The president interrupted his own town-hall event to announce the Senate's move, prompting people in the audience to jump to their feet in joy.
"That's good news," Mr. Obama said. "And I want to thank all the members of the Senate who moved the process forward. We've still got to get the House bill and the Senate bill to match up before it gets sent to my desk, so we've got a little more work to do over the next couple of days, but it's a good start."
The Senate, with support from just three Republicans, passed an $838 billion stimulus bill, and now House and Senate negotiators will have to work out the final details. More than just process, those talks pose great uncertainty because lawmakers from both chambers are holding tight over key differences. (Read more about what's next)
"We've had a good debate," Mr. Obama said. "That's part of what democracy is all about. But the time for talk is over. Folks here in Fort Myers and across America need help, they need action, and they need it now." (Click here to read Mr. Obama's prepared remarks.)
The Senate's vote came right in the middle of Mr. Obama's town-hall event in Fort Myers, a Florida community reeling from home foreclosures and job losses.
More than 41,000 properties in Fort Myers received a foreclosure notice last year - one of every eight homes, reports CBS News correspondent Chip Reid. Unemployment is 10 percent - in a work force of 283,000, more than 28,000 are jobless.
"We're not talking about faceless numbers," Mr. Obama said.
The president joked that senators advanced their plan because they knew he was coming to Florida. He said: "They didn't want folks in Fort Myers to be mad."
Mr. Obama's latest sales pitch for an economic stimulus package came on a day of major developments. Beyond the movements on Capitol Hill, to rescue the nation's banking sector - an ongoing bailout that also relies on the wallets of taxpayers.
The new president went so far as to tie the fate of an economy recovery to his own political future.
"I expect to be judged by results," he said. "You know, I'm not going to make any excuses. If stuff hasn't worked and people don't feel like I've led the country in the right direction, then you'll have a new president." (Read more on the exchange)
He also announced that he will unveil an "overall housing strategy" in the weeks ahead, but he's already looking at ways to help homeowners avoid foreclosure. Mr. Obama told the audience that there needs to be a system in which banks recognize that it's in their best interest not to foreclose on homes.
Mr. Obama also called for Democrats and Republicans to work together as he appeared at a town hall forum, his second in as many days.
"This is not about partisan politics," Republican Gov. Charlie Crist said in introducing the Democratic president. "This is about rising above that."
Trying to strike the same tone, Mr. Obama thanked Crist, saying: "When the town is burning, you don't check party labels. Everybody needs to grab a hose."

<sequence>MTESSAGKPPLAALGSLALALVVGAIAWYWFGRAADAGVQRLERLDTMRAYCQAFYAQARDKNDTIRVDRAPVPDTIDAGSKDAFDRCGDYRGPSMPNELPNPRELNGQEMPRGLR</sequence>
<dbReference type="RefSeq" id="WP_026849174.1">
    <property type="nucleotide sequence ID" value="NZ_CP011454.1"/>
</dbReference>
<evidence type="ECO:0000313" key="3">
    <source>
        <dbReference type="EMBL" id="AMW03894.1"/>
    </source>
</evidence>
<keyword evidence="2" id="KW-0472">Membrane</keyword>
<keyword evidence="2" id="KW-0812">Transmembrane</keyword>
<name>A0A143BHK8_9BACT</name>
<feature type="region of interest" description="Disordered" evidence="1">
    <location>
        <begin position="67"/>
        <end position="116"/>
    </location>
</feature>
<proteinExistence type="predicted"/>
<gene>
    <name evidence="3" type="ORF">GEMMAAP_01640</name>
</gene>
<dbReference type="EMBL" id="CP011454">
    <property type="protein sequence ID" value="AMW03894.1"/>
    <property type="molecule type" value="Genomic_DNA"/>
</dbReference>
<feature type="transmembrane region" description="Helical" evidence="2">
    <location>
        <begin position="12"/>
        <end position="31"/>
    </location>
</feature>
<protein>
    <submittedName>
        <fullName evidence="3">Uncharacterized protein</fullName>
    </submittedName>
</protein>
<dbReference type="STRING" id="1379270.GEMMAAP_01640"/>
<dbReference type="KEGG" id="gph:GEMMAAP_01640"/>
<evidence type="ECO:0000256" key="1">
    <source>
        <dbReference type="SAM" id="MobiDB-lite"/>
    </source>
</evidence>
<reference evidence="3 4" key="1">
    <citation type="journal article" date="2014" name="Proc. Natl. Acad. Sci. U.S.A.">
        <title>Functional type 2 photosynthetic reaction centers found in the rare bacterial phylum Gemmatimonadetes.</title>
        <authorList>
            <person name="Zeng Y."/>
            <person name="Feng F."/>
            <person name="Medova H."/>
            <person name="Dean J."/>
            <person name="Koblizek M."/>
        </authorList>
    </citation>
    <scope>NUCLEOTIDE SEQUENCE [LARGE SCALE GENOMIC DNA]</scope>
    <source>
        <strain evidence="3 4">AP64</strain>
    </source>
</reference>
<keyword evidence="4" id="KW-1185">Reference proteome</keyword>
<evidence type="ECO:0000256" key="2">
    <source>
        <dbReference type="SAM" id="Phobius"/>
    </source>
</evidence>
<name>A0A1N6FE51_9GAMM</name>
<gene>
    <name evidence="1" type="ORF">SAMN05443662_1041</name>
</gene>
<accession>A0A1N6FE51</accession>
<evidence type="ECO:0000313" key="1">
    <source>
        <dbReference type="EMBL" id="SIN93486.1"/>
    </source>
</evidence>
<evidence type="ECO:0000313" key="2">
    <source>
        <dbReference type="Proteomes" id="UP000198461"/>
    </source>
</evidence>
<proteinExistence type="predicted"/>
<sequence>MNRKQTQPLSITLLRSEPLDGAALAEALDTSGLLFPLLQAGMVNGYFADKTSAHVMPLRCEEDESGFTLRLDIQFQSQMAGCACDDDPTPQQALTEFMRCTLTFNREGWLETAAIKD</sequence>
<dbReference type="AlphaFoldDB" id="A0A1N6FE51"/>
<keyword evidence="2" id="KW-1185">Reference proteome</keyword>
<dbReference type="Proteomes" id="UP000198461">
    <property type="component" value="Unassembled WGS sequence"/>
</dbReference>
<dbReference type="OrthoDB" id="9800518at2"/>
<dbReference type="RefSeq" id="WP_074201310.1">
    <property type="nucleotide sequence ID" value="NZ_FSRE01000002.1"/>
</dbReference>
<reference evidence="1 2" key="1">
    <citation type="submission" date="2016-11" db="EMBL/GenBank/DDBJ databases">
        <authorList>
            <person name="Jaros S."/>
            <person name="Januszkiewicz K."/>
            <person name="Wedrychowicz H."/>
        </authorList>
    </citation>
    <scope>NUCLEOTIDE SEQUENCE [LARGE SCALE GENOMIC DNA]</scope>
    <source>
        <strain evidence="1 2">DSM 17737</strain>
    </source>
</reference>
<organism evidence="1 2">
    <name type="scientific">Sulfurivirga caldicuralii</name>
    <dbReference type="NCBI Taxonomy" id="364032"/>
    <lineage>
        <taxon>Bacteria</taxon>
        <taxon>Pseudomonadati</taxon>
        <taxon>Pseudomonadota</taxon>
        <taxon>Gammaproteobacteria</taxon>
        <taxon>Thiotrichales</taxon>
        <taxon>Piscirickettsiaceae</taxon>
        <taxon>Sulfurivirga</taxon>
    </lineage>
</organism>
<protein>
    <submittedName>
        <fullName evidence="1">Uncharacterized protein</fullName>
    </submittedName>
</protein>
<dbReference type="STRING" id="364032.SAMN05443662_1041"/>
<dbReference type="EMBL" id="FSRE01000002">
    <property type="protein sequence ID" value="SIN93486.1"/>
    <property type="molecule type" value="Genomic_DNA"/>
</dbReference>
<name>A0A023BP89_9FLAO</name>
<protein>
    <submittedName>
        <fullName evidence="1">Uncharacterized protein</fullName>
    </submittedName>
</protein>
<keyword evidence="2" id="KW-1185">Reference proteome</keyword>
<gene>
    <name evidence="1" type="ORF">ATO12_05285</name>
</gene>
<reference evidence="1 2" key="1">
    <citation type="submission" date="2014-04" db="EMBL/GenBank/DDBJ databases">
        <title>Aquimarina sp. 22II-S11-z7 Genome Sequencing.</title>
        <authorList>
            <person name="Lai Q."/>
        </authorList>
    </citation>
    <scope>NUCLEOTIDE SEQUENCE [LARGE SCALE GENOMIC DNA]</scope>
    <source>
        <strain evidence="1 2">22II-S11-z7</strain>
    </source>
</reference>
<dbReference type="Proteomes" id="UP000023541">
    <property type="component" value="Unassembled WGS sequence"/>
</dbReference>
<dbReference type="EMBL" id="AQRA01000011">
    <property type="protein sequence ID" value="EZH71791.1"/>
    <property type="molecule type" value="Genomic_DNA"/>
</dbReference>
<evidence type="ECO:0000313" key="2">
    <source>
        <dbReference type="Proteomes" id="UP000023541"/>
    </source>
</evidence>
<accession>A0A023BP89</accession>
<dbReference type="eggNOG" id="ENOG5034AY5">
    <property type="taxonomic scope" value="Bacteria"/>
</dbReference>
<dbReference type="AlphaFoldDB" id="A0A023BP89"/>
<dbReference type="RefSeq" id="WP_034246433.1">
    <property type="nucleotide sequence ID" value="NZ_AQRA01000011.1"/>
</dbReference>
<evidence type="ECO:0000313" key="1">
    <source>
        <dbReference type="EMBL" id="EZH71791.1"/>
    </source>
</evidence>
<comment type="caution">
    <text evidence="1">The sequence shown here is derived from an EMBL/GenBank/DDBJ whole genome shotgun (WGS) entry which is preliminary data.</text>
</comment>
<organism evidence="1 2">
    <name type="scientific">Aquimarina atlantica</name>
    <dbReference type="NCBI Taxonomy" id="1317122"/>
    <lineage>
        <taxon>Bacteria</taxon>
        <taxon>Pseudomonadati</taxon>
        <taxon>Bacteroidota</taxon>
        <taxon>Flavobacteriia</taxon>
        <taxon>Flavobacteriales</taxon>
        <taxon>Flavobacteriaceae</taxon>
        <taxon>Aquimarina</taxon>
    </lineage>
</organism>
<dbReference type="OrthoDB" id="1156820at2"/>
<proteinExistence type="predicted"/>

The president said rebuilding the crumbling economy is "a mission that transcends party."
Still, buoyed by his own popularity and the nation's desire for help, Mr. Obama clearly used the stage to put pressure on Republican lawmakers.
Mr. Obama's overt message is that the pain being felt in American homes demands Washington's quick and bold attention. But his more subtle message, delivered through his choice of hard-hit but GOP-leaning locales and in the kind of sarcastic barbs he lobbed at Republicans in his prime-time news conference, was a nakedly political one: Republicans may well pay in voting booths for ignoring the president's call to pass the stimulus.
Nearly 12,000 jobs have been lost in the past year in the area, and Florida overall lost 255,000 jobs last year. The Cape Coral-Fort Myers area also had the highest home foreclosure rate in the nation last year. The White House, eager to put a real-people and real-communities face on the president's argument for action, e-mailed statistics around Tuesday to key reporters before dawn.
En route to Florida, Mr. Obama said "The American people don't need to be convinced" about the need for action. He spoke as an $838 billion stimulus bill was headed for expected Senate approval on Tuesday. If and when that happens, difficult Senate-House negotiations on a final plan still loom.
"We just wanted to shine a spotlight on how severe this downturn is all across the country, and to make sure that members of Congress understand the sense of urgency that I feel in getting something done," Mr. Obama said in explaining his travels to reporters aboard Air Force One.
Mr. Obama will travel the country to talk to the public about that bailout plan, just as he has with the stimulus, White House press secretary Robert Gibbs said.
"The American people should know directly from the president what's involved and how he intends to do things differently," Gibbs told reporters.